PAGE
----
Although this was essentially a low budget independent film, John Carpenter chose to shoot the movie in anamorphic widescreen Panavision. This decision gave the film a grander feel for the viewer so it didn't seem like a low budget horror film.
Blake, the lead ghost, was played by makeup specialist Rob Bottin. When Bottin asked for the job, John Carpenter asked him to "stand up". Bottin then expected Carpenter to say, "...and get out!" When Carpenter saw that Bottin was a very large man, which was needed for the Blake character, he was hired.
After a rough cut of the movie appeared to be much too short for a theatrical release (about 80 minutes), John Carpenter subsequently added more scenes. Among these was the prologue with the Old Captain telling ghost stories to fascinated children by a campfire.
When Father Malone first discovers the journal he glances at the title page, then flips to an open page of text that is partially blocked, and seen only for a split second. The visible portion reads (with spelling errors): "[something something] my college education to work writing dumb shit in this fucking movies props, Being one. It's time to bring in the the words guide or the big tits, tatoos and shaved beavers. I know horny cked]s would go cked] some of that".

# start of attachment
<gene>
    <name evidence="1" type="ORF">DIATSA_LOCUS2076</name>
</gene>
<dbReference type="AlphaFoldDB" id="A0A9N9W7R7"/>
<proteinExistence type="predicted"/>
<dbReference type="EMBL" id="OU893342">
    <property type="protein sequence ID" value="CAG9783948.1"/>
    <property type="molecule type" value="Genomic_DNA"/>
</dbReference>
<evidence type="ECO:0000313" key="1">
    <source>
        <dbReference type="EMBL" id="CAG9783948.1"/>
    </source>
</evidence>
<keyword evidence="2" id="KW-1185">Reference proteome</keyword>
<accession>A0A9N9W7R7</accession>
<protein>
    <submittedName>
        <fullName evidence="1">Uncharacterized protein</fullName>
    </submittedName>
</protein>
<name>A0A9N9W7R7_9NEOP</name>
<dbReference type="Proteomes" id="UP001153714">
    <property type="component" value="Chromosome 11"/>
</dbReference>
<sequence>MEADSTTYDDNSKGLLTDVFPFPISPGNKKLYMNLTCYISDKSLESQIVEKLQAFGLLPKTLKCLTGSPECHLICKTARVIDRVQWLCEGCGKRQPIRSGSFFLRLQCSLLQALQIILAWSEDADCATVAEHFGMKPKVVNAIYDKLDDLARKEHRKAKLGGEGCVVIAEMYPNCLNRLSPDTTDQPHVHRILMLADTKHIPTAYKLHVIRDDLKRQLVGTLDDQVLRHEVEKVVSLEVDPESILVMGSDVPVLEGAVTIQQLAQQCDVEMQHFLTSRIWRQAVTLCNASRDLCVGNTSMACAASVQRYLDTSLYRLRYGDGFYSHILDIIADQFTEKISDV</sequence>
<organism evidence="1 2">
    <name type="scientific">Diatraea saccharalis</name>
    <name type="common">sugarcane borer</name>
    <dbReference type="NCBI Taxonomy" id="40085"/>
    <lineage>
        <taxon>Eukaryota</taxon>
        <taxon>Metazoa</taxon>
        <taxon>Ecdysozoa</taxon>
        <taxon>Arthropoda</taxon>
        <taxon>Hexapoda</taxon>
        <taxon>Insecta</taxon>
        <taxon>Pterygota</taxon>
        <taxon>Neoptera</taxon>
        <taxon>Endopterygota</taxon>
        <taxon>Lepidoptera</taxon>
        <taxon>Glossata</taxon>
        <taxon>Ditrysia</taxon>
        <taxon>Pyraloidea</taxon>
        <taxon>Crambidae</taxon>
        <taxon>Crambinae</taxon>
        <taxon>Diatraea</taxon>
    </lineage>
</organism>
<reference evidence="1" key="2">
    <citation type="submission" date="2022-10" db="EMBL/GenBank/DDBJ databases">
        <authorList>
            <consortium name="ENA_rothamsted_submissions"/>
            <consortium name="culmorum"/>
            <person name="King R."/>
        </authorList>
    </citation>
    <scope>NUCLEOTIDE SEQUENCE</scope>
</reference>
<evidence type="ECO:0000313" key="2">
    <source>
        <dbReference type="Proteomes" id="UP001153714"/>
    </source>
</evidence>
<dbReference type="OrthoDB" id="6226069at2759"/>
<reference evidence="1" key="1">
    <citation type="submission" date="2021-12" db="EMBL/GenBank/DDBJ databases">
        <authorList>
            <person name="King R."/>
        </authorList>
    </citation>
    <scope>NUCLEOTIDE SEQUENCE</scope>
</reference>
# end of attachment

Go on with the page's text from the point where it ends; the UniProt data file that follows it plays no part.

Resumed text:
While driving to the lighthouse, Stevie flips around the radio dial, and a broadcast confirming a search for the ship The Sea Grass is heard. The voice mentions "a sweep south of Waitely Point and Arkham Reef". Both Arkham Reef and the surname "Waitely" are references to writer H.P. Lovecraft, as he used both repeatedly in his stories. Carpenter is an admitted Lovecraft fan.
At one point during the movie, Tom Atkins' character mentions Bodega Bay. That is the scene of another horror movie, The Birds (1963). When Tippi Hedren's character pulls into town, all hell breaks loose. In this movie, when Jamie Lee Curtis' character pulls into town, all hell breaks loose.
John Houseman's opening monologue, which is supposed to transpire over a course of five minutes (from 11:55 to 12:00 midnight) is, in fact, only 2 minutes and 25 seconds long from the moment he mentions it is 11:55 to the moment the bells ring in the background, signaling midnight. It has been incorrectly noted in the past that this opening monologue is exactly five minutes long.
Although the film cost just over $1 million to make, Avco Embassy spent three times that amount on advertising and promotion. This included TV ads, radio ads, print ads, and the studio even installed fog machines (at a cost of $350 each) in the lobbies of selected cinemas where the film was showing.
John Carpenter has stated two inspirations for the film, both of which are related to Great Britain. The first was the British film The Crawling Eye (1958) which dealt with monsters hiding in the clouds. He also stated that he and his co-writer/producer, Debra Hill, were inspired by a trip to Stonehenge, the ancient monument in South West England, which was covered in fog during their visit.
As Stevie calls out the progress of the fog through town over the radio, she mentions Russelville road and Smallhouse road. These are two prominent streets in Bowling Green, Kentucky, where John Carpenter spent time growing up.